Tropical sawnwood imports rise
US imports of tropical sawn hardwood rose in October to
its highest volume of the year but volumes still lag
behind 2017 levels. The October volume of tropical sawn
hardwood imports was up 23% over September to
20,370 cu.m. That is still more than 10% below October
of last year.
Year-to-date, tropical sawn hardwood imports were down
12% compared to 2017. Imports from Ecuador more than
doubled in October after a few weak months.
The October number is about equal to the same month last
year, but imports from Ecuador remain down 28% year to
date. Imports from Brazil were up 27% in October to draw
level with last year to date and imports from
Malaysia were up slightly continuing growth that is now
up by 50% year-to-date.
Balsa imports were up sharply in October but are still
down for the year by nearly one third. Sapelli and
Acajou d¡¯Afrique are similarlybehind year to date
and both fell even more in October. Keruing imports
declined by 24% in October but remain ahead of last year
by 37%. Jatoba imports improved again in October and are
well over doubling 2017 year-to-date.
Plywood imports in steep decline
The US imported less than 51,000 cu.m. of hardwood
plywood in October, down nearly 80% from September
and less than half that of the previous worst month this
While imports from China declined in October by more
than 90% following the September 24 imposition
of increased tariffs, imports from all other trade partners
dropped by more than 50% for the month.
However, nearly every trading partner, other than China,
is ahead year-to-date indicating that US US importers may
have been increasing their inventories in anticipation
of increasing tariffs.
Feature article on US hardwood importer¡¯s China tariff
The New York Times Magazine published a recent feature
story on how tariffs on Chinese goods are harming a US
wood products company.
The story can be found at:
Housing starts down, home sales mixed
Privately-owned housing starts in October were at a
seasonally adjusted annual rate of 1,228,000. This is
1.5% above the revised September estimate of 1,210,000
but is 2.9% below the October 2017 rate of 1,265,000.
Single-family housing starts in October were at a rate of
865,000; this is 1.8% below the revised September figure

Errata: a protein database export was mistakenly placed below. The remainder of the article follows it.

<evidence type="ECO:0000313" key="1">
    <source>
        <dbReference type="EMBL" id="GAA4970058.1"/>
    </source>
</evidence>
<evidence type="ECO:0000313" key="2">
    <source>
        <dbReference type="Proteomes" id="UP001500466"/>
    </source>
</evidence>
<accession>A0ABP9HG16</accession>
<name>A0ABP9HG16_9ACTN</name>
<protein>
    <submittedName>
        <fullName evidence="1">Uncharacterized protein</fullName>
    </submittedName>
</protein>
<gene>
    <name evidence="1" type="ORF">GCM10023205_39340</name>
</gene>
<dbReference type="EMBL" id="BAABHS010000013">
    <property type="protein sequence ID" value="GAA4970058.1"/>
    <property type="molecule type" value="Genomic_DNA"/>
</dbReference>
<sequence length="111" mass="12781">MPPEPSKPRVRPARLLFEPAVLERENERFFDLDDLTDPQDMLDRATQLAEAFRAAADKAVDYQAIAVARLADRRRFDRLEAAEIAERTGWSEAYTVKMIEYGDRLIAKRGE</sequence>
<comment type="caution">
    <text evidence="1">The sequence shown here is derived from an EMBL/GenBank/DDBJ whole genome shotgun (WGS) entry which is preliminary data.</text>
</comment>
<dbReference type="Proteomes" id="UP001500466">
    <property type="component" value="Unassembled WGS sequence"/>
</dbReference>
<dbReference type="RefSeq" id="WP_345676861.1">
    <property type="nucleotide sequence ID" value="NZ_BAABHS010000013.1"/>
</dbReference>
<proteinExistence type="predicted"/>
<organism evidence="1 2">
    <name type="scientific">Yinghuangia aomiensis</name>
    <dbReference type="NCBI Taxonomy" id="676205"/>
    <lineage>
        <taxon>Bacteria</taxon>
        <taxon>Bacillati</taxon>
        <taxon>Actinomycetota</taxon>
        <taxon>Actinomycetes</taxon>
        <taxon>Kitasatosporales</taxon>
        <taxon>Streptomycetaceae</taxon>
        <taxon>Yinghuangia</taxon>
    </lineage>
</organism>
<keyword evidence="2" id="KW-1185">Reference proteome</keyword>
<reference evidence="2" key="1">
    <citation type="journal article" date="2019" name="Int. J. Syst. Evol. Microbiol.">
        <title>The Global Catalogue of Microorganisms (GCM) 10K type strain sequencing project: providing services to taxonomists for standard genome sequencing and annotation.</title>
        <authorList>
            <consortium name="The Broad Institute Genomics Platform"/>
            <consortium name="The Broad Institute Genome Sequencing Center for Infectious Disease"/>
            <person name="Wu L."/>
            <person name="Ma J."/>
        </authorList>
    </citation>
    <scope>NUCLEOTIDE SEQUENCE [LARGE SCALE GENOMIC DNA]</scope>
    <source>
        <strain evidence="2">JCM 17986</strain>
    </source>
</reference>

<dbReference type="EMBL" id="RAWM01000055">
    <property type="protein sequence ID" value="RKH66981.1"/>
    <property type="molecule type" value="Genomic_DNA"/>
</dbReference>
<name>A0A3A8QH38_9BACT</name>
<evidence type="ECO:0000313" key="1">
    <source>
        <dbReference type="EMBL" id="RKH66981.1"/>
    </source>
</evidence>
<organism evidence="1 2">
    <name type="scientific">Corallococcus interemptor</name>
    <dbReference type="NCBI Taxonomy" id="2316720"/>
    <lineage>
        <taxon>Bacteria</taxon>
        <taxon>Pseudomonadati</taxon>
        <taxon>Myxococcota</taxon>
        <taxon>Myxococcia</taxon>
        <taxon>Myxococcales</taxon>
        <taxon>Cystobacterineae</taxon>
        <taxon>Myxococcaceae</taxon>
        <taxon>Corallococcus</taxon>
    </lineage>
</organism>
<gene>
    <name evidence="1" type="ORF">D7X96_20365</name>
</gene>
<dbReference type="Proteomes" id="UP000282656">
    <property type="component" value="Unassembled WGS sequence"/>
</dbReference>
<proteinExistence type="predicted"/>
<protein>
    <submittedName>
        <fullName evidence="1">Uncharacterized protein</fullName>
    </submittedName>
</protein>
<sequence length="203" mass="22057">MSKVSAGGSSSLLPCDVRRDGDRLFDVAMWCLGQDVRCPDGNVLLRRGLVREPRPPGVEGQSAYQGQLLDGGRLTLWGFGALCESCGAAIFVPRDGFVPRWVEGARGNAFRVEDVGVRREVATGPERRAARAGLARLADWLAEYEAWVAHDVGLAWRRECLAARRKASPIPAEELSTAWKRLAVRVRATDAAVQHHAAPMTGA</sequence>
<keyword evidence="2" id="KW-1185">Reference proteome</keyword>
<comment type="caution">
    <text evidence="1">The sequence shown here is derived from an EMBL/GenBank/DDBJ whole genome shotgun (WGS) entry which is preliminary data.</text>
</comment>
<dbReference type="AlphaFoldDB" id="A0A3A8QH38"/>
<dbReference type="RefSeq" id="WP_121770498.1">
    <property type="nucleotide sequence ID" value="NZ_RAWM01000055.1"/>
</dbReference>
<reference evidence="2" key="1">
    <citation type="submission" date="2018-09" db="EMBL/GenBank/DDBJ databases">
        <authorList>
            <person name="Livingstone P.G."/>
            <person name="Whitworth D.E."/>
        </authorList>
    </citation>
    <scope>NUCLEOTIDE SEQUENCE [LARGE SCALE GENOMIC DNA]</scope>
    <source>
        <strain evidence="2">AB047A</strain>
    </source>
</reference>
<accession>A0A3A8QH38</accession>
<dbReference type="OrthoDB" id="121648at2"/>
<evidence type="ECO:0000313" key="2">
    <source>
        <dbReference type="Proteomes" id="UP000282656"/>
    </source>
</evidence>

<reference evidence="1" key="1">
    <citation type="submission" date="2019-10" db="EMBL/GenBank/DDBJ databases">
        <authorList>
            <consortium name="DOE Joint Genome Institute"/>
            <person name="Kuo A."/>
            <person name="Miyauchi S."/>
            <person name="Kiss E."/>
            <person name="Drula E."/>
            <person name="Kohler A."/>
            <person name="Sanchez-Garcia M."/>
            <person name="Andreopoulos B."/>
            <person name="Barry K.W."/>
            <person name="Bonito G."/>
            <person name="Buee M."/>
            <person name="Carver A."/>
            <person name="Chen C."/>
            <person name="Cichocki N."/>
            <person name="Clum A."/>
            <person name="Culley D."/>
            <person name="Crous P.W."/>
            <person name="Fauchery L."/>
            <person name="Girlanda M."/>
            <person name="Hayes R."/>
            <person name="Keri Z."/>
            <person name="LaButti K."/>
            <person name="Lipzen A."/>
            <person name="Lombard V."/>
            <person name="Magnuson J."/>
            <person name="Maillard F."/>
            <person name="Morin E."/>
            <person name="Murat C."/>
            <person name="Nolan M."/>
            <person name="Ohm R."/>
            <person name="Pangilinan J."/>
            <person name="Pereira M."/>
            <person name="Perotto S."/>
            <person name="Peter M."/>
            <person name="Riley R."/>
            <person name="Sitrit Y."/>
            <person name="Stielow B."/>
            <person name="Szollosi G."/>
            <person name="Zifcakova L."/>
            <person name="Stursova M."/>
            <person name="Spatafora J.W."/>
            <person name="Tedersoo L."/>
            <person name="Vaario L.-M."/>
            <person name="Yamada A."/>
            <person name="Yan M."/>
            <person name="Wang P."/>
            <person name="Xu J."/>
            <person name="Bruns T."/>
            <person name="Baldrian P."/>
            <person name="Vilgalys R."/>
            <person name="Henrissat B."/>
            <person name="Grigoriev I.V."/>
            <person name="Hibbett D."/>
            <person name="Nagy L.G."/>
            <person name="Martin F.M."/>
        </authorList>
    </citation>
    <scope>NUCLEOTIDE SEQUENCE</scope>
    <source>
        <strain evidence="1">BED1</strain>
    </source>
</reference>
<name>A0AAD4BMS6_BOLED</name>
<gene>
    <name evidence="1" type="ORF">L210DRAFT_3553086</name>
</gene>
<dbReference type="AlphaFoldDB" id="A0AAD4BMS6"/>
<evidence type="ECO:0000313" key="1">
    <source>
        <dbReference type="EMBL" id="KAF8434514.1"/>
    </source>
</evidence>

Sales of newly built, single-family homes fell to a
seasonally adjusted annual rate of 544,000 units in
October after an upwardly revised September report,
according to data from the US Department of Housing and
Urban Development and the US Census Bureau.
This is the lowest sales pace since December 2016.
However, on a year-to-date basis, sales are up 2.8% from
this time in 2017. Looking at the regional numbers on a
year-to-date basis, new home sales rose 6.3% in the
Midwest, 4.1% in the West, and 3.8% in the South. Home
sales fell 17.1% in the Northeast year-to-date.
Existing-home sales increased in October after six straight
months of decreases, according to the National
Association of Realtors. Three of four major US regions
saw gains in sales activity, with the Midwest showing a
small decline. Total existing-home increased 1.4% from
September to a seasonally adjusted rate of 5.22 million in
October. Sales are now down 5.1% from a year ago.
Consumer sentiment remains high
In October US consumer spending increased the fastest in
seven months according to the US Department of
Commerce. Consumer spending, which accounts for more
than two-thirds of US economic activity, jumped 0.6% last
month as households spent more on prescription
medication and utilities, among other goods and services.
US consumer sentiment exceeded analyst estimates as low
unemployment and growing incomes kept Americans in an
upbeat mood, though the outlook soured amid concern that
the labor market will soften. The University of Michigan's
preliminary December sentiment index was unchanged
from November at 97.5 and compares with the median
estimate of 97 in a Bloomberg survey of economists.